Contributors: Jo Jones, Melissa Atwater, Anthony Justice Williams, Letina Hall, Deana Taylor, Tracie Hamilton-Alston, and Dena Hawkins.

We asked our youth ministry community to come up with some discussion questions on the topic of racism, and we received a lot of responses. 

Questions are a powerful tool to get students talking, and now is the time to give them an opportunity to discuss the many issues surrounding the topic.

This group of questions is only round one. We’ll publish more in the coming weeks. We’re also working behind the scenes to create a series of free youth ministry lessons on racism, with a focus on how it’s affected those in the black community.

A huge thank you to the many youth leaders who submitted these questions (see their names above), and to those who are a part of the writing process for the upcoming lessons. We appreciate you so much!

– Nick Diliberto, Ministry to Youth

Discussion Questions:

Have you seen the video of George Floyd’s death? What was your reaction to it? How did it make you feel?

How would you define racism?

How have you experienced racism towards yourself or others? How did it make you feel?

Has anyone ever assumed something about you because of the color or your skin? If so, explain.

Have you ever assumed something about someone else because of the color of their skin? If so, explain.

Has anyone ever called you the “N” word or referred to others in that way while you were present? If so, please share what happened.

Why do you think racism exists in today’s society? How do you think it will affect your future?

How has the police brutality and the protests/demonstrations impacted you on a personal level?

Do you feel your relationship with God makes you better equipped to handle all that is going within society concerning race? Why or why not?

Do you think it is important to celebrate the differences in people? Why or why not?

Is it important to have oneness in Christ or sameness in Christ? Explain. Do you think there is a difference between the two? Explain.

How do you think we can move forward and carry out racial reconciliation as a society?


  1. Johnine Mowatt
    • June 17, 2020

    These are great leading questions but how to handle responses to the questions is much more important. Please encourage your facilitators to do their research before digging into the hearts and minds of the youth. Knowledge, accurate knowledge is powerful. Emotional responses while honest can be damaging.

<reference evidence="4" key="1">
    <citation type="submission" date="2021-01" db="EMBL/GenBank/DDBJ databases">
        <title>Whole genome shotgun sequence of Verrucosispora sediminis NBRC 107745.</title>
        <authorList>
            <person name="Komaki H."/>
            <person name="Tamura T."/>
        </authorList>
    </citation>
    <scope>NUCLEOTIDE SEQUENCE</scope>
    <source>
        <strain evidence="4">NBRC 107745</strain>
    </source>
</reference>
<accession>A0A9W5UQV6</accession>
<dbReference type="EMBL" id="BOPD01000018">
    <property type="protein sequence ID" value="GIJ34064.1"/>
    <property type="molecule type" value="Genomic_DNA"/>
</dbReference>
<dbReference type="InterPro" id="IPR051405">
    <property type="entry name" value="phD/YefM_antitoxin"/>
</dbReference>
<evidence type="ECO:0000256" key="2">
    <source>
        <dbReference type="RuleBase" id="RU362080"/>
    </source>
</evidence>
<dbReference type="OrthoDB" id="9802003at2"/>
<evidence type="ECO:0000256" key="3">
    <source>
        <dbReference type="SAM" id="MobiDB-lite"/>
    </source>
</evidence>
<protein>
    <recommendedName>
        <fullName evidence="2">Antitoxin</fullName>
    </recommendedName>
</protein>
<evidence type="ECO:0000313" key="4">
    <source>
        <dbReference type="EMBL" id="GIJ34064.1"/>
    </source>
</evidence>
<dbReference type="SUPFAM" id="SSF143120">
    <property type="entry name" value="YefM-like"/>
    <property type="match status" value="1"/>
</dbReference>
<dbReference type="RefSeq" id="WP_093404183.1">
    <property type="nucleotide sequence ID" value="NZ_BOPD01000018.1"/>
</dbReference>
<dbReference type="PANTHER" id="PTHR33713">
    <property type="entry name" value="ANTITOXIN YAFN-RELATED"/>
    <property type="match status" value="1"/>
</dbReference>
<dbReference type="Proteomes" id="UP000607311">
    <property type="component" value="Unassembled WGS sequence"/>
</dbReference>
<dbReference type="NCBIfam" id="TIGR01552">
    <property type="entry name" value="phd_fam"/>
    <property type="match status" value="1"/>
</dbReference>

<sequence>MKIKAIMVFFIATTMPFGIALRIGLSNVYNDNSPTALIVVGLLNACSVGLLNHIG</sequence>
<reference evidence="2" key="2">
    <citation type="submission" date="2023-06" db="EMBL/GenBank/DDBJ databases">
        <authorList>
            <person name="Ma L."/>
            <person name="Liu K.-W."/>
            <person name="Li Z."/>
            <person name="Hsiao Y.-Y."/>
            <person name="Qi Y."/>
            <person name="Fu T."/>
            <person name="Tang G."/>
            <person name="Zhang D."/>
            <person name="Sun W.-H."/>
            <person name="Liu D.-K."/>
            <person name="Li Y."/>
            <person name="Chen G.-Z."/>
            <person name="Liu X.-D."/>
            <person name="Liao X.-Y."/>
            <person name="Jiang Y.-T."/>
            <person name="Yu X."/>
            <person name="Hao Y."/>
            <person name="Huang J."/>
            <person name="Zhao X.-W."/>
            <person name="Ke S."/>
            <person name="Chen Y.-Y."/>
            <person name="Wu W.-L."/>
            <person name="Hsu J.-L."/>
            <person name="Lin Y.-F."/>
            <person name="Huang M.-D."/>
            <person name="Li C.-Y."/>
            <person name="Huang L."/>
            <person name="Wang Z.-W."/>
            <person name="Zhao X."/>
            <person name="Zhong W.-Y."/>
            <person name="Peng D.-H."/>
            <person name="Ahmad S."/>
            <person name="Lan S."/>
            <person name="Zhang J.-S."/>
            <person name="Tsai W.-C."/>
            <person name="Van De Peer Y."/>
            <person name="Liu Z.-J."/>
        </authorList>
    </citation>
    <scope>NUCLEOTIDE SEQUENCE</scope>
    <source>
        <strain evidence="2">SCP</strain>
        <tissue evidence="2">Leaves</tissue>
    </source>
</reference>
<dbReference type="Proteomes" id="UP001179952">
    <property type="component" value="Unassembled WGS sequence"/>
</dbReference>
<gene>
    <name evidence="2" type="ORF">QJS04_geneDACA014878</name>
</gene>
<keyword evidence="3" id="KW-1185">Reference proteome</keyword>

2. Dr. David M. Martinez
    • June 17, 2020

    Some of the questions are dealing with symptoms and not the real deep issues.

  3. Lesa Simpson
    • June 17, 2020

    These questions are well and good, but I think you need to go deeper and ask questions to connect with the teachings of Evangelical Churches since a majority of your audience is from that section of the Christian Community.

    Here are some questions that challenge how we are walking in the Love of Christ at home and in our community.

    Do you think Police Offices have a right to shoot a person because, “they were afraid” of an unarmed black person?

    Do you think white civilians/American citizens have a right to detain, threaten, call the police, or murder Black, Brown, and Poor people for being Black and being in “their” neighborhoods?

    Have you ever stood up for or or defended the rights of a Black, Brown, or Poor person when they were being mistreated or bullied?

    Have you ever bullied someone because of their race, ethnicity, economic position, or sexual identity?
    (You don’t have to agree with homosexuality or transgender identity in order to show them the love of Christ)

    Have you been taught that you were better than other people because of the color of your skin, your blond hair, or your economic status? Have you been taught that all white people are better than Black people and God said so?